I particularly liked it, though, when the guy Ally dumps Colin for—her high school sweetheart-turned-big time philanthropist, Jake—discovers she didn’t lose her virginity to him in high school, straying when he was out of town. He says, “Big deal. So you’ve only slept with two guys in your life.” I laughed out loud at this point. I’m not sure how old Ally is meant to be (considering she says she didn’t go to her high school reunion at the beginning of the movie, my guess is she’s around 30), but Jake—or any guy, for that matter—is deluded if they think a 30-year-old woman is going to remain celibate from her first sexual encounter in high school til she meets her husband later in life. Sure, there are some women who this is true for, but it’s the exception, not the norm.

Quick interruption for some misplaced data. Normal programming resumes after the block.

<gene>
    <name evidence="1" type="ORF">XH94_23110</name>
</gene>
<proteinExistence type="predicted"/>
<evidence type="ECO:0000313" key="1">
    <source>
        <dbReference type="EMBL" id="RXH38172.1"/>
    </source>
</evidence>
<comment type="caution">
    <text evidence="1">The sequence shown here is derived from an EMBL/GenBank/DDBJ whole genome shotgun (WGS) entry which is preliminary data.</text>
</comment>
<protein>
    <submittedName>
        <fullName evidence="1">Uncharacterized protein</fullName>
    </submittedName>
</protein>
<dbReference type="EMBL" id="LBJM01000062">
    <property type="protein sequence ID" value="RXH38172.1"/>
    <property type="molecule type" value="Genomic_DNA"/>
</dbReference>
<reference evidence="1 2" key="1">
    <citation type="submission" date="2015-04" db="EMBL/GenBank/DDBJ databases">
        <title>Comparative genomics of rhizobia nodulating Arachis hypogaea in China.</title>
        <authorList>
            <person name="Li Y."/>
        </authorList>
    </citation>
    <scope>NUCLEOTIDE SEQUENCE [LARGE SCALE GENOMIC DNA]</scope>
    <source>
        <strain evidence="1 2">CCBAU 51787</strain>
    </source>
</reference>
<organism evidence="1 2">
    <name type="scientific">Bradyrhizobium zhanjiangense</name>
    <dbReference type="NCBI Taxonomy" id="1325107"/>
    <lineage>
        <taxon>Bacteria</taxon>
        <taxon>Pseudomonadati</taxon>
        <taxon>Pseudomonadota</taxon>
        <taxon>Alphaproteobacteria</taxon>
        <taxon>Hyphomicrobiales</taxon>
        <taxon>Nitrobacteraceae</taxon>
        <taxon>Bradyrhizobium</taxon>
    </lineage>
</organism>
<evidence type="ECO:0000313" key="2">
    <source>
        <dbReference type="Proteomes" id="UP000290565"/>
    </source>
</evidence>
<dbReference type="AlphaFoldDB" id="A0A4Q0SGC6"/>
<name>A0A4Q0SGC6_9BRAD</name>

Jake then proceeds to judge Ally on how many people she’s slept with, evening saying “Eww!”

On the other hand, Colin in the embodiment of a modern man. He couldn’t care less how many people Ally’s slept with, just as long as she sleeps with him, I suppose! But really, who does care? Why is your “number” so important?

*Blanket spoiler alert.

Related: Easy A Review.

In Defence of Rachel Berry.

Elsewhere: [YouTube] Women Falling Down in Romantic Comedies.

Image via FanPix.

Movies: Male Body Image in Captain America.